An Aussie company is trialling medicinal cannabis products on pets. Picture: iStock
An Aussie company is trialling medicinal cannabis products on pets. Picture: iStock

Vets who will give your dog marijuana

MEDICINAL marijuana for pets is one step closer to becoming a reality as an ambitious Aussie company kicks off clinical trials across NSW and Queensland.

CannPal's radical new treatment for dogs suffering from osteoarthritis will be available at 12 vets across the two states. Recruitment for the trial has now commenced and the company expects about 60 pooches will participate.

The trial drug - containing two cannabis-derived active ingredients - hopes to control pain and inflammation associated with the degenerative bone disease without the side effects associated with traditional medication.


The clinical trial is looking for dogs suffering from osteoartheritis. Picture: iStock
The clinical trial is looking for dogs suffering from osteoartheritis. Picture: iStock

The clinical trials follow the company's announcement last year that it was partnering with the CSIRO for 15 weeks in order to test whether "microencapsulation technology" would enhance the delivery of hemp- and cannabis-derived products.

CannPal founder and managing director Layton Mills told News Corp it was still evaluating the findings, but added one of the most interesting outcomes from phase one of the research program was how dogs handled the two active ingredients - tetrahydrocannabinol (THC) and cannabidiol (CBD)

"We analysed various different cannabinoids and ratios, at various concentrations in both fed and fasted dogs, and we analysed blood samples over a period of 72 hours. As a result of that robust research, we now have a much better understanding of what happens when a dog consumes cannabinoids," Mr Mills said.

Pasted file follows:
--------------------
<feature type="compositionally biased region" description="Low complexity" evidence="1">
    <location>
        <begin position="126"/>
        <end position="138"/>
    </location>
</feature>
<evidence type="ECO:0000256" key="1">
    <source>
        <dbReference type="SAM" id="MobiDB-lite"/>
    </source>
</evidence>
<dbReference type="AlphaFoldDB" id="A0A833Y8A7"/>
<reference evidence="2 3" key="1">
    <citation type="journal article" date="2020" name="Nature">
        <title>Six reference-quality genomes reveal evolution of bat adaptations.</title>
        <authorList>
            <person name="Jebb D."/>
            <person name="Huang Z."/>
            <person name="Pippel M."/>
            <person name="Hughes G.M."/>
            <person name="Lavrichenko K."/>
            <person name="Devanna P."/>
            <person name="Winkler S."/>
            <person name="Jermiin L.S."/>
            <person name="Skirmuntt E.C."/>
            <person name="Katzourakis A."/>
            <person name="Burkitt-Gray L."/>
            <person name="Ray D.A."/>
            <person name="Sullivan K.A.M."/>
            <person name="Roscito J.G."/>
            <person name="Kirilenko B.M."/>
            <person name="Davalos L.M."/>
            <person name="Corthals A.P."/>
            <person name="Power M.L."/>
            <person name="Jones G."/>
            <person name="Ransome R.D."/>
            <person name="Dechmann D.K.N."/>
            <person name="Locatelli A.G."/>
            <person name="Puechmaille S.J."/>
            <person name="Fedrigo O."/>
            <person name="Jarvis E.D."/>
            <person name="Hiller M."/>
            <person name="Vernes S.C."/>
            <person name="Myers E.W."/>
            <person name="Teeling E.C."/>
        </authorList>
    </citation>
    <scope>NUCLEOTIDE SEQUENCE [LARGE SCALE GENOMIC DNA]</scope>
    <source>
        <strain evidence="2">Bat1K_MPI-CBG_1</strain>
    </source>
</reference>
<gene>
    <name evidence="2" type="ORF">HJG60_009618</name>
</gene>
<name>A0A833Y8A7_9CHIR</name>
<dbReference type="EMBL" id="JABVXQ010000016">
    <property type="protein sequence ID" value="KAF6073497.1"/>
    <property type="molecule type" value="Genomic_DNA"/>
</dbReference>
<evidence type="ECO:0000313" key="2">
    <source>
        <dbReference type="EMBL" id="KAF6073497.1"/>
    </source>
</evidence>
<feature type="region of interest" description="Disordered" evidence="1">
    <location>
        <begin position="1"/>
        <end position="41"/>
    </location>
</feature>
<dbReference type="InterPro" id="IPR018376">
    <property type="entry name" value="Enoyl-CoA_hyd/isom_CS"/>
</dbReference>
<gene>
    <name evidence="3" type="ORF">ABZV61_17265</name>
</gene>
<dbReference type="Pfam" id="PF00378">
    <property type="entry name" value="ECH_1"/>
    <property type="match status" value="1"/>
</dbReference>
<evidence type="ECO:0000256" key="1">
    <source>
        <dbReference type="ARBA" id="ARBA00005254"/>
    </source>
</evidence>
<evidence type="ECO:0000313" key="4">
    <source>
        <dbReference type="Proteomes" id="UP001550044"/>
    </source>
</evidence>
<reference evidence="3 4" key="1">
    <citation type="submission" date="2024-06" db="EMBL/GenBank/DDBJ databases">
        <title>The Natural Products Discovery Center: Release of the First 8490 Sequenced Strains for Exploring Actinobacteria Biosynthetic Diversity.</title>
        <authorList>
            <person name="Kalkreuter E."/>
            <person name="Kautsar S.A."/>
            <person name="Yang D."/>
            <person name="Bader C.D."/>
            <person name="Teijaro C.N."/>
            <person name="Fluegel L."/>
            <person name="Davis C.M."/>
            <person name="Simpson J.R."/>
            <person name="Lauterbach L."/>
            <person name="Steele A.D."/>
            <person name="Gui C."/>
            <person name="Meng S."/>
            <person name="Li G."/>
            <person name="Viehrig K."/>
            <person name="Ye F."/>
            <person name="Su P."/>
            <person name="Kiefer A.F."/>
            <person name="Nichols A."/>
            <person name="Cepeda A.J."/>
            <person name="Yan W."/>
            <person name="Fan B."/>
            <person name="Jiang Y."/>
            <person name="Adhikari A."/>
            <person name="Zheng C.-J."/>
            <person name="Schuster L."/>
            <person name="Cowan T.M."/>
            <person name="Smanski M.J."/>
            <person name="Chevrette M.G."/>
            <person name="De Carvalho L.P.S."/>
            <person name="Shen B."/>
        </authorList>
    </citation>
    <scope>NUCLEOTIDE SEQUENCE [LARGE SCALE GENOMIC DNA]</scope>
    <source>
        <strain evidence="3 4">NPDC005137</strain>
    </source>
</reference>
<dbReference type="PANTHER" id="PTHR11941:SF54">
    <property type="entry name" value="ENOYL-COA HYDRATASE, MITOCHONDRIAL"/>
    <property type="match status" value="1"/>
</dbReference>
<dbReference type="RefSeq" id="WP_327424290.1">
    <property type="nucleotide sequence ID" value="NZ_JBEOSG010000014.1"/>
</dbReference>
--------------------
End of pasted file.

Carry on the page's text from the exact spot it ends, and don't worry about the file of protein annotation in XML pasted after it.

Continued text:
"The data from this research indicated that THC and CBD have the potential to control pain and inflammation in dogs."

CannPal founder Layton Mills. Picture: Supplied
CannPal founder Layton Mills. Picture: Supplied

The clinical trial will be a randomised, placebo-controlled, double-blind study meaning participants won't know who is receiving the placebo and who is getting the treatment. Mr Mills believed CannPal was the first company globally to undertake such a study using both THC and CBD on client-owned animals.

Upon its conclusion, the company would need to submit an Investigational New Animal Drug application with the Food and Drug Administration/Centre for Veterinary Medicine in the US.

"However unless there are favourable changes to cannabis regulations for animals in the short term, it's likely that it could still be a couple of years before this product is available commercially for dog owners," Mr Mills said.

He added CannPal would soon commence a separate study on a hemp-derived CBD product that could help dogs suffering from dermatitis conditions. Because it lacks THC, it could be for sale in Australia much sooner than the osteoarthritis drug, Mr Mills said.

CannPal’s new trial drug. Picture: Supplied
CannPal’s new trial drug. Picture: Supplied

Collaroy Veterinary Services in NSW is one of six clinics in the state taking part in the trial. Owner Peter Prendergast said the experimental osteoarthritis treatment would soon be on his shelves.

"I believe it's got promise, as it does in people where it seems to benefit people in palliative care and those who suffer from refractory epilepsy," Mr Prendergast said.

"I think it will have its place in medicine for animals, particularly when it comes to pain relief."

Mr Prendergast, whose clinic will be looking for about 10 four-legged trial participants, hoped it would have fewer side effects compared to traditional medications.

"Non-steroidal anti-inflammatories aren't kind on the gut," he said. "They can also compromise the liver and kidneys."

The vet said while some people accessed hemp oil for their pets through "various sources" but products often varied greatly in quality.

"With a properly-conducted trial, we'll get a good feeling for the best dose rate," he said.

He added dogs submitted for the trial would undergo comprehensive testing to ensure they were legitimate osteoarthritis sufferers, and experiencing symptoms such as limping, slowness getting up, and reluctance to tackle stairs or to jump.

The trial will run for eight weeks and participants will need to provide the treatment twice it day. It will also involve vet visits and phone calls.

More information can be found here.





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